Naiad was the largest publishing house devoted to lesbian literature. It was more recently in the news when Barbara Grier, one of its wonderful founders, died the month before last, at age 78.
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I found Taxi to Paris a real "enlightenment" when it came out years ago. In my opinion the el!es publishing house had the same function as Naiad in the USA: positive lesbian love stories. And three cheers for Ruth Gogoll for being the "icebreaker." Will she get the Federal Cross of Merit for that? I hope so.

That's what a reader on my German website posted after reading my first piece on The Huffington Post. The Federal Cross of Merit she mentioned is the German equivalent of the U.S. Presidential Medal of Freedom. I don't really anticipate that the German president would consider someone who's "only" a lesbian writer and publisher important enough for that honor. But Naiad indeed was my model.

Naiad may be a familiar name because when its two owners decided to take advantage of their retirement years together and closed up shop nearly 10 years ago, it was the largest publishing house devoted to lesbian literature. Naiad was more recently in the news when Barbara Grier, one of its wonderful founders, died the month before last, at age 78.

In the '80s the first Naiad novels were translated into German. One of the first ones that I read was Stoner McTavish, and I loved it! It was everything I'd been looking for -- except for the much-too-brief erotic scenes, which seemed to end almost as quickly as they began. There was no time to savor them, just a few short lines and everything was over already.

I discussed this phenomenon with my friends, and they agreed with me that the explicitly sexy parts of the books were disappointingly concise. The tickling and prickling had hardly started, only to be prematurely suspended.

I was a writer then, but I'd never written anything erotic. My writing consisted mainly of newspaper articles about culture, politics, and local events in Cologne; documentations for computer software I programmed; some small volumes to teach computer users what they needed to know; and, before all that, a wide range of university term papers.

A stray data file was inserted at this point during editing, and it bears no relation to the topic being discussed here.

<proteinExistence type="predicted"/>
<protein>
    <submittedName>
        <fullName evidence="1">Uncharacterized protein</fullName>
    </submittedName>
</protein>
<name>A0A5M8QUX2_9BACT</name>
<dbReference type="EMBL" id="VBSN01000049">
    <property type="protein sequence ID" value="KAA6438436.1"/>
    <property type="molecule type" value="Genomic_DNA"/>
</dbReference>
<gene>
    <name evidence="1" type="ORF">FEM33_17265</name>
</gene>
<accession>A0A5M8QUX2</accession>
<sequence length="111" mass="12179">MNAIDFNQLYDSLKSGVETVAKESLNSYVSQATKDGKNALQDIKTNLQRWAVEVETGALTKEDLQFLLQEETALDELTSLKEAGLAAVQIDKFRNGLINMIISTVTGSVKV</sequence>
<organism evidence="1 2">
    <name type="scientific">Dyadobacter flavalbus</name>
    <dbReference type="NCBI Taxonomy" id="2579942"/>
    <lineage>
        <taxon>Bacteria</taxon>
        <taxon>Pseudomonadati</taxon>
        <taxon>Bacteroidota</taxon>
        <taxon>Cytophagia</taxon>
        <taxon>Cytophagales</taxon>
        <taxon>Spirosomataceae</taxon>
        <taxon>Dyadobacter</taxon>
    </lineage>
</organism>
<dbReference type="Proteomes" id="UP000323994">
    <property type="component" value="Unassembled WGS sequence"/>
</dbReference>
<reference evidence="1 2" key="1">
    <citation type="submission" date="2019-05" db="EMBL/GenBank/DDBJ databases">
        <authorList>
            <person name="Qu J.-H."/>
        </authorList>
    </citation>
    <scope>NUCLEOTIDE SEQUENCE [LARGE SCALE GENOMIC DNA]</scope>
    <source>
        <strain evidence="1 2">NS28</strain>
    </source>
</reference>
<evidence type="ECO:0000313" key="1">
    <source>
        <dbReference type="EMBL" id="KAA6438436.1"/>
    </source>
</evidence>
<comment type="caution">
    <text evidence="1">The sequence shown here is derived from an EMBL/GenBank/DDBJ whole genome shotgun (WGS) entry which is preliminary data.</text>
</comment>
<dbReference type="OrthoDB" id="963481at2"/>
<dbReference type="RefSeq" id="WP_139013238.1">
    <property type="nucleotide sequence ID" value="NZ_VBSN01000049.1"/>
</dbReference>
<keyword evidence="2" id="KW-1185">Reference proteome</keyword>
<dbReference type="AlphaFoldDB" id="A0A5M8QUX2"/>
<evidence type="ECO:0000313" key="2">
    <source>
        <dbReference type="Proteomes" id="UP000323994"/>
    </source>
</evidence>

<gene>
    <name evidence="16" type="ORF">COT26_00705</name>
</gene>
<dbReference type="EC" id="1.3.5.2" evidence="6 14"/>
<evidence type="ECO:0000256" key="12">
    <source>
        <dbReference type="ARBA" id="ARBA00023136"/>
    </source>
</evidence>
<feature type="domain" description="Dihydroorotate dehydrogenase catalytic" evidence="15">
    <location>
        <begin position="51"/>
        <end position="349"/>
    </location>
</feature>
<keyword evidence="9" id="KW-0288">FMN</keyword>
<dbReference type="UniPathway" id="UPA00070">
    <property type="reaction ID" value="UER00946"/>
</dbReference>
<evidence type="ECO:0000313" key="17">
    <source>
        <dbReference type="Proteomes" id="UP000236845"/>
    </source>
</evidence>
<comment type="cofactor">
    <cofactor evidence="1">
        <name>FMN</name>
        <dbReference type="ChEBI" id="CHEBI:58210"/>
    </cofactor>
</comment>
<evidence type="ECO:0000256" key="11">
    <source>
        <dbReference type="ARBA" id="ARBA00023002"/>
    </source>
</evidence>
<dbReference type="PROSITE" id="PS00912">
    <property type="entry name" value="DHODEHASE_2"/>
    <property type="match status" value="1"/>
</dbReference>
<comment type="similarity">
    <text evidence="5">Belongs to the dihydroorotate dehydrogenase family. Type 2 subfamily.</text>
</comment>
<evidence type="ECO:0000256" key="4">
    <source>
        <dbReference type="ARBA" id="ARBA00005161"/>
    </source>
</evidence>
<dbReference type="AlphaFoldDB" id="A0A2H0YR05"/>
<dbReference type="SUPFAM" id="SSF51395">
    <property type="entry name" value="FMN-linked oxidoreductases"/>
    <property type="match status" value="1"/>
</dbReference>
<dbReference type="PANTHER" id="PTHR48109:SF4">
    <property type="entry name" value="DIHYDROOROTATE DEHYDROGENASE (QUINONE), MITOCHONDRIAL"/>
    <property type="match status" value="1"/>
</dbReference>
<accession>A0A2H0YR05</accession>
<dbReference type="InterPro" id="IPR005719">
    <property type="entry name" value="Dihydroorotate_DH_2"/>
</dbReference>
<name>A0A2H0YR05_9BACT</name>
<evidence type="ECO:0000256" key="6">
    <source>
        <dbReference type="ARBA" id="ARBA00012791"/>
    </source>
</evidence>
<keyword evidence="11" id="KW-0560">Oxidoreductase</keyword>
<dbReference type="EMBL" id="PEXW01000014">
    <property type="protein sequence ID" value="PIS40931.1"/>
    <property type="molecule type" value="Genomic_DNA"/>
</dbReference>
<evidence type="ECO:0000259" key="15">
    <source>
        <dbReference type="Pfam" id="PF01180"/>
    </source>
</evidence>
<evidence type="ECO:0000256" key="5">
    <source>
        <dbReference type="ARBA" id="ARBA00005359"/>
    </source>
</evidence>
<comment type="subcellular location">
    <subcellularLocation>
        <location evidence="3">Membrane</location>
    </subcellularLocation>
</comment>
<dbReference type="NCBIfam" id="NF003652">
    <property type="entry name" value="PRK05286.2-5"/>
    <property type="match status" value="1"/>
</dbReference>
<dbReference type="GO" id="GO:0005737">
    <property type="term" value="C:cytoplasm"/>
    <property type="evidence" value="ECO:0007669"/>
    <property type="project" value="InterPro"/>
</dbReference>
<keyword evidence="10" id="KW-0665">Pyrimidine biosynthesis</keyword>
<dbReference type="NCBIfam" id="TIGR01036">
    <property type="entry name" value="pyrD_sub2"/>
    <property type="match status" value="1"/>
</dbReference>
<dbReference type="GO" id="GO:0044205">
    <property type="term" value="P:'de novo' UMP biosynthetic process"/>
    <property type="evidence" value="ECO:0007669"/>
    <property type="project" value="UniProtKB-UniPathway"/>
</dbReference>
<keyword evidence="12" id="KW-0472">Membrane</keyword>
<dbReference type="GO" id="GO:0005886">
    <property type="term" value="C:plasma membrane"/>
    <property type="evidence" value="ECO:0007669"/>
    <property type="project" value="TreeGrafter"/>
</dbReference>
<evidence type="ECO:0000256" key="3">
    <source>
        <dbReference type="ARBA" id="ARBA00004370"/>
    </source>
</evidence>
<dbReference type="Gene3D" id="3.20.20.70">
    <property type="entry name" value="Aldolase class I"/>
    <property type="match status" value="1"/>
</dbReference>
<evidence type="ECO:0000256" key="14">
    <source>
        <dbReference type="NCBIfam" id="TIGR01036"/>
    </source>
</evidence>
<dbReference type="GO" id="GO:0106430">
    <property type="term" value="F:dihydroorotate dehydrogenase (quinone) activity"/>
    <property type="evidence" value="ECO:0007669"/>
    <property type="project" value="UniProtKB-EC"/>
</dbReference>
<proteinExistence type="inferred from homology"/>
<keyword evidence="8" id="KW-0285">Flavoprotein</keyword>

For excitement, though, none of it could hold a candle to lesbian erotica. As someone who fancied herself a "serious" writer of serious things, I was in a quandary.

So I asked myself: can I really write genre literature? Detective stories? I was always a passionate reader of detective stories, Agatha Christie especially. The first Naiad novels I read were lesbian detective stories, and except for the paucity of sex, I liked them very much.

I decided to write a lesbian detective story like Naiad's, with just a bit more love and sex. But my detective stories seemed to have a will of their own, and they morphed into love stories. Highly erotic love stories. So much so that it seemed that the protagonists were always having sex, or at least thinking about it. (Don't interpret that as meaning that I was suffering any privation in that area myself. I was living with my first wife then, and the sex was good!)

I discovered that writing lesbian stories and erotic scenes came naturally to me. The words simply streamed from my feather pen. So I decided to succumb to my newfound talent, and for the most part, I gave up writing detective stories. Being so busy having sex, my characters wouldn't have a decent chance to solve a criminal case anyway.

I wrote Taxi to Paris, in which one of the main characters is a lesbian prostitute, one of whose clients (who are all women) falls in love with her and wants to "save" her. I wrote it in six weeks.

At the time I had a good job as an IT specialist at a Swiss company. I'd written Taxi on a lark for my friends, so I'd only ordered a very small printing (naturally, by a women's printing company in Freiburg, where I was living). But the book changed my life. As soon as Taxi came out, the barrage of orders was overwhelming.

I came home from work at 10 at night (I always worked very long hours), and the fax machine presented a long snake of paper, full of book orders from eager readers. So I packed and filled orders until 4 o'clock in the morning, requisitioned another tiny print run from the women's printing company, and took the packages to the post office first thing in the morning, on my way to work in Switzerland.

The same thing happened night after night! So I found a publisher to take on my book, and she relieved me of the nightly burden. Starting a publishing house was the furthest thing from my mind at the time.

But because Taxi to Paris was so successful (30,000 copies sold so far, in Germany alone), I found that I wanted to make the opportunity available for other lesbian writers to publish their books, too. So I founded el!es. I thought it was a hobby. After all, I still had my IT job in Switzerland. But after two years of dabbling in publishing, I had to quit my "day job," because the el!es publishing house needed a 24/7 publisher (and my readers wanted to have Ruth Gogoll as a 24/7 writer, too. A happy problem!).

Now there are 150 el!es titles. Some of them I've written, but most of them are by other lesbian authors. In German-speaking countries el!es is as well-known as Naiad once was. I'm very proud that Naiad was my model.

Rest in peace, Barbara Grier.

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